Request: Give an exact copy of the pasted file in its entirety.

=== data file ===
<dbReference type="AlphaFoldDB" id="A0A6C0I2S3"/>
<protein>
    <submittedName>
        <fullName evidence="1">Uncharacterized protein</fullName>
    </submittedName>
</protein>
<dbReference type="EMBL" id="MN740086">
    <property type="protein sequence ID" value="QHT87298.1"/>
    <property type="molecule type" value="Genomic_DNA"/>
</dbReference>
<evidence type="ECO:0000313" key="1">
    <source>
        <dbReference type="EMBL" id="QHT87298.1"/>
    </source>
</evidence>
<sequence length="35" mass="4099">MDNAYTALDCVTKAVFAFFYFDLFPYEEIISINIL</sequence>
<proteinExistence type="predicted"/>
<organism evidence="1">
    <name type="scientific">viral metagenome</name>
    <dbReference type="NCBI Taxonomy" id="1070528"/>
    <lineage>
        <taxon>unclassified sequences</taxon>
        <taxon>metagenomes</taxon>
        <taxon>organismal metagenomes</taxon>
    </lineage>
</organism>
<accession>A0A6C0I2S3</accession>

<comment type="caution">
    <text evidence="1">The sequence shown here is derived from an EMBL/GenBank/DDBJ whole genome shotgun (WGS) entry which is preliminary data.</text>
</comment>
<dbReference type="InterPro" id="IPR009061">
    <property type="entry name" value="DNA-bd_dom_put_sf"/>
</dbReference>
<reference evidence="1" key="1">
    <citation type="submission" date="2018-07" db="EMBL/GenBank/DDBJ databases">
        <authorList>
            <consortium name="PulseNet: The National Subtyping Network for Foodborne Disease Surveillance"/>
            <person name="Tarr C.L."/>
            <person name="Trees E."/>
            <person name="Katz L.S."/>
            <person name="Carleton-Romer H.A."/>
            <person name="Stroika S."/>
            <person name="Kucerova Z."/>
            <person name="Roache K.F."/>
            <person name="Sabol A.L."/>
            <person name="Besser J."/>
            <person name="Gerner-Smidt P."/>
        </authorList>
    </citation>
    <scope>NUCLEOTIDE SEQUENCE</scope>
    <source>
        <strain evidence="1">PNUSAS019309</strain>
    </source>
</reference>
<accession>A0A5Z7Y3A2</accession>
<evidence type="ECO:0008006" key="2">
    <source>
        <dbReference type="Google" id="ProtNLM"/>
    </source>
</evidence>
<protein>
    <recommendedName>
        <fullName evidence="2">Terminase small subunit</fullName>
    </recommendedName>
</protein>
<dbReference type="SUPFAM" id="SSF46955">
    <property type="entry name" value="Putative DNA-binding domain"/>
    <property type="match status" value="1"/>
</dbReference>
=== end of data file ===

<dbReference type="AlphaFoldDB" id="A0A6C0I2S3"/>
<protein>
    <submittedName>
        <fullName evidence="1">Uncharacterized protein</fullName>
    </submittedName>
</protein>
<dbReference type="EMBL" id="MN740086">
    <property type="protein sequence ID" value="QHT87298.1"/>
    <property type="molecule type" value="Genomic_DNA"/>
</dbReference>
<evidence type="ECO:0000313" key="1">
    <source>
        <dbReference type="EMBL" id="QHT87298.1"/>
    </source>
</evidence>
<sequence length="35" mass="4099">MDNAYTALDCVTKAVFAFFYFDLFPYEEIISINIL</sequence>
<proteinExistence type="predicted"/>
<organism evidence="1">
    <name type="scientific">viral metagenome</name>
    <dbReference type="NCBI Taxonomy" id="1070528"/>
    <lineage>
        <taxon>unclassified sequences</taxon>
        <taxon>metagenomes</taxon>
        <taxon>organismal metagenomes</taxon>
    </lineage>
</organism>
<accession>A0A6C0I2S3</accession>

<comment type="caution">
    <text evidence="1">The sequence shown here is derived from an EMBL/GenBank/DDBJ whole genome shotgun (WGS) entry which is preliminary data.</text>
</comment>
<dbReference type="InterPro" id="IPR009061">
    <property type="entry name" value="DNA-bd_dom_put_sf"/>
</dbReference>
<reference evidence="1" key="1">
    <citation type="submission" date="2018-07" db="EMBL/GenBank/DDBJ databases">
        <authorList>
            <consortium name="PulseNet: The National Subtyping Network for Foodborne Disease Surveillance"/>
            <person name="Tarr C.L."/>
            <person name="Trees E."/>
            <person name="Katz L.S."/>
            <person name="Carleton-Romer H.A."/>
            <person name="Stroika S."/>
            <person name="Kucerova Z."/>
            <person name="Roache K.F."/>
            <person name="Sabol A.L."/>
            <person name="Besser J."/>
            <person name="Gerner-Smidt P."/>
        </authorList>
    </citation>
    <scope>NUCLEOTIDE SEQUENCE</scope>
    <source>
        <strain evidence="1">PNUSAS019309</strain>
    </source>
</reference>
<accession>A0A5Z7Y3A2</accession>
<evidence type="ECO:0008006" key="2">
    <source>
        <dbReference type="Google" id="ProtNLM"/>
    </source>
</evidence>
<protein>
    <recommendedName>
        <fullName evidence="2">Terminase small subunit</fullName>
    </recommendedName>
</protein>
<dbReference type="SUPFAM" id="SSF46955">
    <property type="entry name" value="Putative DNA-binding domain"/>
    <property type="match status" value="1"/>
</dbReference>